Number of persons infected before detection of attack 1,000–100,000
Susceptible population 9,000,000–280,000,000
Probability of vaccine effectiveness, preexposure 0.70–1.00
Probability of serious vaccine-related adverse events 1-in-  500–1,000,000
Relative individual valuation of a case of smallpox versus serious vaccine-related adverse events :  1–35
 
THE RESULT: Recommend preexposure vaccination? Yes
Exercise 2. Hospital Personnel
Instructions
You can change the values of the variables in the second column of the spreadsheet below. After you change a value, you can recalculate the result by:
  • moving the cursor to a different variable, or
  • clicking the "Calculate" button.
If there are zero-valued variables, we show them and the result in yellow.
Press the "Reset" button to restore all the variables to their original values.
Description Values   Range
Probability of attack 1-in-  10–100,000
Number of infected seeking medical care before detection of attack 1,000–100,000
Number of health-care workers 100,000–1,000,000
Probability of transmission 0.01–0.70
Probability of vaccine effectiveness, preexposure 0.70–1.00
Probability of serious vaccine-related adverse events 1-in-  500–1,000,000
Relative individual valuation of a case of smallpox versus serious vaccine-related adverse events :  1–35
 
THE RESULT: Recommend preexposure vaccination? Yes
Exercise 3. Investigation Teams
Instructions
You can change the values of the variables in the second column of the spreadsheet below. After you change a value, you can recalculate the result by:
  • moving the cursor to a different variable, or
  • clicking the "Calculate" button.
If there are zero-valued variables, we show them and the result in yellow.
Press the "Reset" button to restore all the variables to their original values.
Description Values   Range
Probability of attack 1-in-  10–100,000
Probability of contact with smallpox by team member 0.20–1.00
Probability of transmission 0.01–0.70
Probability of vaccine effectiveness, preexposure 0.70–1.00
Probability of serious vaccine-related adverse events 1-in-  500–1,000,000
Relative individual valuation of a case of smallpox versus serious vaccine-related adverse events :  1–35
 
THE RESULT: Recommend preexposure vaccination? Yes
Overall Recommendations
For the values showing in the spreadsheets in the sections above, we have these recommendations for preexposure smallpox vaccinations:
The general populace Yes
Hospital personnel Yes
Investigation teams Yes
Results
For a person in the general population of 280 million, the net risk is negative. The risk of serious vaccine-related events is greater that the risk of attack without vaccination. This is also true when the risk of attack is as high as one in 10, therefore an individual would decline preexposure vaccination.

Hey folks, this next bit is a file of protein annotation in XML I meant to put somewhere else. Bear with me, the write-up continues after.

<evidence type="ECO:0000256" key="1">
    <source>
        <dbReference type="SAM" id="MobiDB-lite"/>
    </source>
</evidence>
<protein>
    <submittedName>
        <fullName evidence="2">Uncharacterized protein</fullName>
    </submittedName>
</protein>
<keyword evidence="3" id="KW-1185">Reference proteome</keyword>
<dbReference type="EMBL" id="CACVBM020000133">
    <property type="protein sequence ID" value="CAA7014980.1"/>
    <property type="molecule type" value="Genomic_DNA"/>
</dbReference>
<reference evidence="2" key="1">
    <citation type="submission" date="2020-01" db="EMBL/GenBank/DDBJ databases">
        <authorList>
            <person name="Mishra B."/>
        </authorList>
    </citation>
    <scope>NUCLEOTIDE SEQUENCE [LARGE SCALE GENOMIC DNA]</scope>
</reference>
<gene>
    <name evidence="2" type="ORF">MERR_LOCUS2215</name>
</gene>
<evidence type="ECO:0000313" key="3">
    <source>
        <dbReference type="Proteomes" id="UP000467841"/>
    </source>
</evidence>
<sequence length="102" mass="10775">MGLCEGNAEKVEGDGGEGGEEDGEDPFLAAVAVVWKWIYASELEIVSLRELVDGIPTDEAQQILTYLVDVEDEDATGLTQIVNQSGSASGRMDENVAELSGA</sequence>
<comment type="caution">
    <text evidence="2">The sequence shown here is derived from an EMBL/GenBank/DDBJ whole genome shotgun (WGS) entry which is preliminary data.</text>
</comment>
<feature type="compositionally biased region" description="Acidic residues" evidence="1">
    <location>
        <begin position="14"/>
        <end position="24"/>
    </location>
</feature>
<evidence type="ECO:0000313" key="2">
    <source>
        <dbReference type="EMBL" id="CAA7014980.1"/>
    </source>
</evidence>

The net risk is positive when the population is 9 million and the risk of attack is one in 10. In this situation, the individual would opt for preexposure vaccination.
The risk for an infectious case of smallpox must be at least one in 100 and the probability of attack causing 1,000 cases must be greater than one in 1,000 for a health-care worker (HCW) to accept preexposure vaccination.
If the risk for contact drops to one in 1,000, then the risk for attack must be more than one in 100 for an HCW to accept vaccination.
For a member of an investigation team, if anticipated risk for contact is one in 2.5 and the risk for attack is at least one in 16,000, then a member of the team would opt for preexposure vaccination.
However, if the risk is reduced to one in 5, then the risk of attack must be at least one in 8,000 for a member of the team to accept preexposure vaccination.
Sensitivity Analysis
A member of the general U.S. population would accept preexposure vaccination only when:
  • the person:
    • believes the risk of smallpox attack to be one in 10, and
    • values one case of smallpox at 35 cases of serious vaccine-related adverse events (PValuation is 1:35),
  • or the person:
    • believes the risk of smallpox attack to be reduced to one in 100, and
    • values one case of smallpox at 290 cases of serious vaccine-related adverse events,
  • or the person:
    • believes that the initial attack would cause 100,000 cases before detection,
    • values a case of smallpox at 35 cases of serious vaccine-related adverse events, and
    • believes the risk of smallpox attack to be more than one in 1,000.
For a person in a population of 9 million:
  • If the person believes that the risk of serious vaccine-related adverse events is one in 10,000, then she would not accept preexposure vaccination even if the risk of attack were one in two.
  • If the person:
    • believes that the risk for adverse events is one in 10,000,
    • believes that the number of cases is 100,000, and
    • values a case of smallpox at 35 cases of vaccine-related adverse events,
    then the risk of smallpox attack would have to be more than eight in 1,000 for her to accept preexposure vaccination.
A member of the general U.S. population would not accept preexposure revaccination if:
  • the risk of serious vaccine-related events is one in 1,000,000,
  • the risk of smallpox attack is one in 10,
  • there are 1,000 cases before discovery, and
  • PValuation is set at 1:1.
If PValuation is changed to 1:35, then the risk for smallpox attack would have to be more than one in 125 for the person to accept preexposure revaccination.
An HCW would accept preexposure vaccination if:
  • the risk of smallpox attack is greater than one in 700,
  • the risk for contact is one in 1,000,
  • PValuation is 1:1, and
  • revaccination PSideEffect is one in 1,000,000.
If the HCW believes that the risk for contact has increased to one in 100, then the risk of smallpox attack would have to be more than one in 7,000 for her to accept revaccination.
Assuming that a person has had contact with another person but is uncertain (i.e. the person she comes into contact with might be infectious), then she would accept postexposure vaccination if:
  • the risk for exposure is greater than or equal to one in 21,000,
  • the risk of transmission is believed to be 35%, and
  • the efficacy of postexposure vaccine is assumed to be 60%.
If the risk for transmission is increased to 70% and the postexposure vaccine efficacy is only 10%, then vaccination would be accepted if the risk of exposure is more than one in 8,000.
Policy Implications
The study revealed that the single most influential variable is the risk of smallpox attack. This indicates that the public's perception of the risk confronting them is relevant.
Thus although a person's risk cannot be fully characterized by numerical analyses, it is a fact that individuals make decisions based on the perceived risks and benefits of alternative choices available to them.
To that extent, health planners and medical care providers need to appreciate individuals' valuations of the risks and benefits associated with the program.
This will make officials aware of the factors that affect their decisions and also help them to explain how improvements in technology and other conditions would affect the risk and benefits for the individuals.